2013-Apr-03 - When the metadata matters more than the data itself - Comment spam detection

I have been thinking and dealing a lot lately with comment spam. In the past, most comments (or forum) spam were easily to be detected (at least by the human eye). They either sold something completely unrelated to the site in question:

Buy our cheap purses online: http://spammylink
Buy our cheap shoes online: http://sappmylink2

Or linked to the common type of pharma/viagra spam. Doing filters to detect those automatically was not always simple, but an human could easily differentiate between a spam comment from a valid one.

New types of spam

The new type of spam we are seeing is very hard to differentiate. For example, I did a post on my company blog ( http://blog.sucuri.net ) a few weeks ago and it had two comments:

Thanks guys, good as always.

and

This is useful information, i like it.

That was it, no pharma and no suspicious links. Both had a link to a twitter account (one for a male and one for a female and all with followers) in the comment URL and a valid name. Was that spam? Can you guess? ... Yes, both were spam... But took me a while to go through their profiles and the IP address that sent the comment to confirm.

If you go through our analysis of 100,000 comments ( http://blog.sucuri.net/2012/05/blog-comments-analysing-100000-comments-and-spammers.html ) you would see how common it is getting.

Comment (and forum) spam that actually look like a simple (thank you) comment. I guess spammers learned that we all like to be flattered.

Why they do it is a discussion for another post.

When the Metadata matters more than the data itself

And that’s an interesting area where the metadata matters more than the data itself for our comment spam analysis. In fact, on our WordPress plugin and Proxy service (where we block millions of spams per month), we are completely ignoring the comment message. And just focusing on the metadata.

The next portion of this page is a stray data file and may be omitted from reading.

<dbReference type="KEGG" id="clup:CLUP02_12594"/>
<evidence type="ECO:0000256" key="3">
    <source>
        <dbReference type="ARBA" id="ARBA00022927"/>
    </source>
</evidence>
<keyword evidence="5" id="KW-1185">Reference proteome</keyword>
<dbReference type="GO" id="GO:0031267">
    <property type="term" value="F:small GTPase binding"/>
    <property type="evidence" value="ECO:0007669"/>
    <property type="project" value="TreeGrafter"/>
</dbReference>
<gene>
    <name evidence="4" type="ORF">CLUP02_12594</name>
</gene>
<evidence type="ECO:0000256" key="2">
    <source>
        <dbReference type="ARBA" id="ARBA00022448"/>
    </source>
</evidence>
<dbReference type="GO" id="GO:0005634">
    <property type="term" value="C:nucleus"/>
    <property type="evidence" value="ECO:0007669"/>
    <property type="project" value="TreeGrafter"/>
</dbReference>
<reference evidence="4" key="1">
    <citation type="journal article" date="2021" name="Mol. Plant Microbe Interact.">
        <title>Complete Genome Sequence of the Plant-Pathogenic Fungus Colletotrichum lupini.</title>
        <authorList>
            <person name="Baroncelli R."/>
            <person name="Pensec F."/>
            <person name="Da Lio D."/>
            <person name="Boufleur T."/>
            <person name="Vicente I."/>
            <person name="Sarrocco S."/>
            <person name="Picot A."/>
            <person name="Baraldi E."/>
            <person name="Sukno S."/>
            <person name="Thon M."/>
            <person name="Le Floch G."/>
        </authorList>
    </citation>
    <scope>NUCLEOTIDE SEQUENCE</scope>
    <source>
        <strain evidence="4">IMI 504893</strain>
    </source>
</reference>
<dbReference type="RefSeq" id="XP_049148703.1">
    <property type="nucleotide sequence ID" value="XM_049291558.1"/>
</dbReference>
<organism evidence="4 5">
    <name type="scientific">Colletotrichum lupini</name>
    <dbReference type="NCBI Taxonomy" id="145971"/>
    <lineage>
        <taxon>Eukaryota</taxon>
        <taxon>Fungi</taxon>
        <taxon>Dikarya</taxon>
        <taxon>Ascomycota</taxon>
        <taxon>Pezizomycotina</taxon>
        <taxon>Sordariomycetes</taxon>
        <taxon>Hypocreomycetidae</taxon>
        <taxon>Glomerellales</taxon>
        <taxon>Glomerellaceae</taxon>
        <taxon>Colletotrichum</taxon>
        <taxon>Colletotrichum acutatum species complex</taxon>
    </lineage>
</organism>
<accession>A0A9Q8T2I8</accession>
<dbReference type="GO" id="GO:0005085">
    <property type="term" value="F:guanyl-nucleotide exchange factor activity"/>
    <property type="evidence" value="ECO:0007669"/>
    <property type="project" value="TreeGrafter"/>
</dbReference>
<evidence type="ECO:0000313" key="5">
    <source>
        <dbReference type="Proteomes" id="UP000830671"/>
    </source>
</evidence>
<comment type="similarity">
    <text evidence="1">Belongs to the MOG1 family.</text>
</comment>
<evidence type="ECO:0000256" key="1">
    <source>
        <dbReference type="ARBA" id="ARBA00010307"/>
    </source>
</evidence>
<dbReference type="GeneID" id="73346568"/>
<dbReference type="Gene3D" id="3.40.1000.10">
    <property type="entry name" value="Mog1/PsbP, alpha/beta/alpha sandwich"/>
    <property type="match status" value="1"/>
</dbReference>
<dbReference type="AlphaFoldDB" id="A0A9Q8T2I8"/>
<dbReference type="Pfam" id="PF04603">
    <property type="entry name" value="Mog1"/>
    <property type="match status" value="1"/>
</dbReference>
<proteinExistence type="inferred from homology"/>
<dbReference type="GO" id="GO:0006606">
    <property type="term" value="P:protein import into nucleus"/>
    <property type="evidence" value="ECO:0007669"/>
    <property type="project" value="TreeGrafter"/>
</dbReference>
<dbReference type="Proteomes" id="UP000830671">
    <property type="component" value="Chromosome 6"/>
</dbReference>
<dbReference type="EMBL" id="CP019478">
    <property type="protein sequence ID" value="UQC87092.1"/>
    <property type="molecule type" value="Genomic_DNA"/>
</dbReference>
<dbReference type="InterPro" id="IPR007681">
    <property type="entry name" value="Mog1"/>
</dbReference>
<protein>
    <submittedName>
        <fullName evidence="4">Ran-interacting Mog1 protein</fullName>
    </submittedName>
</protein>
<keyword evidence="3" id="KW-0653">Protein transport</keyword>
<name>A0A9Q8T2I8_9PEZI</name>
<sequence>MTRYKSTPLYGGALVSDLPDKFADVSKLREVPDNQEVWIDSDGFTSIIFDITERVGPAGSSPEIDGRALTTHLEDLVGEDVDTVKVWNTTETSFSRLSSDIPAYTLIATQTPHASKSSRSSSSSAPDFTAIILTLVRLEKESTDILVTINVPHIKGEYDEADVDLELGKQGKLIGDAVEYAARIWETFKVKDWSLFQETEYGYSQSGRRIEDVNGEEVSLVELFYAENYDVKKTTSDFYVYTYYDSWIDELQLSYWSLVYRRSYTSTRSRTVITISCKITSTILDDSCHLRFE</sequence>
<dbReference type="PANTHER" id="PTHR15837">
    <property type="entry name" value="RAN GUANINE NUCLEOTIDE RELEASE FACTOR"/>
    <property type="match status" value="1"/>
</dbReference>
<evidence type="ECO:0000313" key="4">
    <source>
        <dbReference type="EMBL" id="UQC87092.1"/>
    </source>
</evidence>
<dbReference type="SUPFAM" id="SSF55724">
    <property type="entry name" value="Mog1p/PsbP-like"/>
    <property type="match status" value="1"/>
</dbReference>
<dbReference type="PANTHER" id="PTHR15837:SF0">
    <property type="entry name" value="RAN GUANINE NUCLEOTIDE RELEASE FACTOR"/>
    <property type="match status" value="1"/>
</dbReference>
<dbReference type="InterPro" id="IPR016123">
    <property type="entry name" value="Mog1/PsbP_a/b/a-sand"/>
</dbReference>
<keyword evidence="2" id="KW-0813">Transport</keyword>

And what is the comment metadata? We use a few:

  • User agent (browser) that sent the comment
  • Referer (where it came from)
  • Cookies
  • Passive OS fingerprint
  • IP address reputation
  • IP address location
  • Comment email (when available)
  • Comment URL (when available) reputation

Just those fields generally allow us to pretty much identify if a comment is good or not. When we add our network/anomaly behaviour analysis, which includes:

  • How often is this IP sending comments
  • How many sites (of the thousands we look for) received comments from this IP
  • If this IP sent more than one comment, has the email or name or URL changed, has the browser changed, etc
  • And a few more others ...

We can reduce the amount of false positives and pretty much nail the false negative rate.

And, it allows us to do that without having to worry about the comment content and having to create signatures for all types of spam (a race that is hard to win).

I would love to hear more areas where the meta data can be used to identify if a specific data is malicious or not. Anyone?


By Daniel B. Cid - Tags: sec - Notes index.

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